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Eric Knechtges
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   Posted 2/2/2009 11:26 AM (GMT -5)    Quote This PostAlert An Admin About This Post.
How does one set up a time signature like 5/6, such as what Thomas Ades uses in the Extasio movement of his Asyla? (i.e. the measure is comprised of five quarter-note triplets -- useful for when it's a brief tempo modulation that goes right back to the original) Anyone have any bright ideas?

N.B.: I'm not asking for your personal moral objections to the use of these time signatures -- I'm asking for advice in how to execute them in Finale.
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Saffron
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   Posted 2/2/2009 11:38 AM (GMT -5)    Quote This PostAlert An Admin About This Post.
No idea! In Finale, the divisor always seems to be a power of 2 (2, 4, 8, 16 ...).

Brian
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lunker
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   Posted 2/2/2009 12:05 PM (GMT -5)    Quote This PostAlert An Admin About This Post.
See this thread: forum.makemusic.com/default.aspx?f=5&m=227817

Unfortunately, it covers not only how to implement them, but also a pretty hefty discussion about the validity of such time signatures. But the information you are looking for is there.


Best Regards,
Ernie

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bka
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   Posted 2/2/2009 2:55 PM (GMT -5)    Quote This PostAlert An Admin About This Post.
how about personal moral approval? is that ok?

it is time consuming to make them, because you have to hide the real time signature, make a fake one with the expression tool and then get the music to space nicely around it... but on the other hand, if the composer is doing this frequently, it gets rid of all the metric modulations that would have to appear above the staff so the end result is a cleaner page with easier formatting.

also, as a player, I like them!! it's much easier to look at one symbol with a lot of information than to read the time signature and then the whatever=whatever and then do the math...

i've typed pieces that could have used this technique but instead used a metric modulation on EVERY measure. it is understandable to more people that way, but it's so hard to look at, and the music becomes increasingly "vertical" when combined with frequent extended technique markings and special effects... so i like how this combines two notational elements... i would like to see this style more prevalent and better understood.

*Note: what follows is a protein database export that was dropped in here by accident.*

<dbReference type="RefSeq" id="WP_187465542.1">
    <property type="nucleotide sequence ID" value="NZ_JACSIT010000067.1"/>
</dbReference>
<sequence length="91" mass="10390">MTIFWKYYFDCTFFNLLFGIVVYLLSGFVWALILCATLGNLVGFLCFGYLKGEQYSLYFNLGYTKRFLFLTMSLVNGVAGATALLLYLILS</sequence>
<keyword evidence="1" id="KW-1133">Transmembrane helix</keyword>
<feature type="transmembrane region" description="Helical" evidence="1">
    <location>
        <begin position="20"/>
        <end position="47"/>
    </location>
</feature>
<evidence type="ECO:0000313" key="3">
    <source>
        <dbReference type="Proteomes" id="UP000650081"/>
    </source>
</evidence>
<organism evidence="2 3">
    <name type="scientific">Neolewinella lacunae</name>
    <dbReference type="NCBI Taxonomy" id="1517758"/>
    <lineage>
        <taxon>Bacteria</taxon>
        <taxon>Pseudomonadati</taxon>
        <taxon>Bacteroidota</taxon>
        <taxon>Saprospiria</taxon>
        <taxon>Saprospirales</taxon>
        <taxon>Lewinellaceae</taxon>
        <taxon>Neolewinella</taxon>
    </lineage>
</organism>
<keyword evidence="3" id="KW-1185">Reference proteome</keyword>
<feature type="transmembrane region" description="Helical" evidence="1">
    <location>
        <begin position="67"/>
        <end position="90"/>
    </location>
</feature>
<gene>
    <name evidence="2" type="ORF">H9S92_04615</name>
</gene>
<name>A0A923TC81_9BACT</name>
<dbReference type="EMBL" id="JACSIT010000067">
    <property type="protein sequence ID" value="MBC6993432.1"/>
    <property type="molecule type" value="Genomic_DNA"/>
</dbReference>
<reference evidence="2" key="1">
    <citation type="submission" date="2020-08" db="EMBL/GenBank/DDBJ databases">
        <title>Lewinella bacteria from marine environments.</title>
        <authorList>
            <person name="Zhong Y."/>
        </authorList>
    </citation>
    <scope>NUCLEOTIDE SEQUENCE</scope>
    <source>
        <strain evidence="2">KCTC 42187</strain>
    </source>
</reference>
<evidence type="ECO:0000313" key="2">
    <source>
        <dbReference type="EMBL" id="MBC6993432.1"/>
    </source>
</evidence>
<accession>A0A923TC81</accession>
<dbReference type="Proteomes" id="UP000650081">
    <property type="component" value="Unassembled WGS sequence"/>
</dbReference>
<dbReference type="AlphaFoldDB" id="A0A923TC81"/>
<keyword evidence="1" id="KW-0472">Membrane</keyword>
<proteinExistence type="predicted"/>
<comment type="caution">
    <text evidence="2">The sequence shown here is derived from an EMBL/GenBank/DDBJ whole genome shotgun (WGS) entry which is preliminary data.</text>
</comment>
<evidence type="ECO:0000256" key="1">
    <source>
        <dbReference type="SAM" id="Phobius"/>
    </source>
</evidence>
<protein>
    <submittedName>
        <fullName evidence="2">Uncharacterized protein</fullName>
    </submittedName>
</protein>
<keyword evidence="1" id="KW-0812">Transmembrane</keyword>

as for finale not supporting it in the time signature options... I imagine it's tricky because it's context based, how would it affect playback?... and so far i only knew of 2 people using it (well 3, now that eric mentioned Ades)...

what would be cool though... is if they could add an option like "don't display bottom number" or something... that way we could put whatever we wanted there with the expression tool, but it would still calculate same way, and we would get the advantages of the time signature like proper music spacing and breaking ties that cross over it.

(um, if something has changed in 2009 and this is easier now, sorry)
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bka
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   Posted 2/2/2009 3:12 PM (GMT -5)    Quote This PostAlert An Admin About This Post.
!!! i found a different trick! this might cause problems and it's ugly... but maybe you want to experiment :)

document options-time signature-vertical adjustment-bottom symbol (score and parts) set to -11 (or whatever page size you're using)

then you only have to make the bottom symbol and all the spacing and other stuff should still work!

of course you will have to make all the bottom numbers for the regular time signatures too, but it still might save time if you have a lot of the triplet-y ones.
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Saffron
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   Posted 2/2/2009 3:17 PM (GMT -5)    Quote This PostAlert An Admin About This Post.
Not wishing to regurgitate the arguments in the previous (referenced) thread, but until such time as conventional notation acquires special noteheads, annotations and beaming rules for non-power-of-two durations, I can see absolutely no purpose for non-power-of-two divisors.
 
And for those who take the opposite view, why not go the whole hog, and lose this whole integer straightjacket and allow floating point time sigs? Like 3.1416/1.4142? I'm sure some composer somewhere will try to justify this, perhaps claiming his or her music is more in touch with the Inner Self by using "natural" numbers and ratios! devil
 
Brian

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Ron.
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   Posted 2/2/2009 3:28 PM (GMT -5)    Quote This PostAlert An Admin About This Post.
This may have been hashed over in the past, but I am still curious to see what a 1/6 note looks like.


Ron, composer
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Richard N.
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   Posted 2/2/2009 3:31 PM (GMT -5)    Quote This PostAlert An Admin About This Post.

Here's a thread on custom time signatures:

http://forum.makemusic.com/default.aspx?f=5&m=178980&g=178999#m178999

With regard to the concept of using 4/3 type time signature, my understanding is that it is actually designed to achieve a tempo change without having to write an expression at the point of each time change.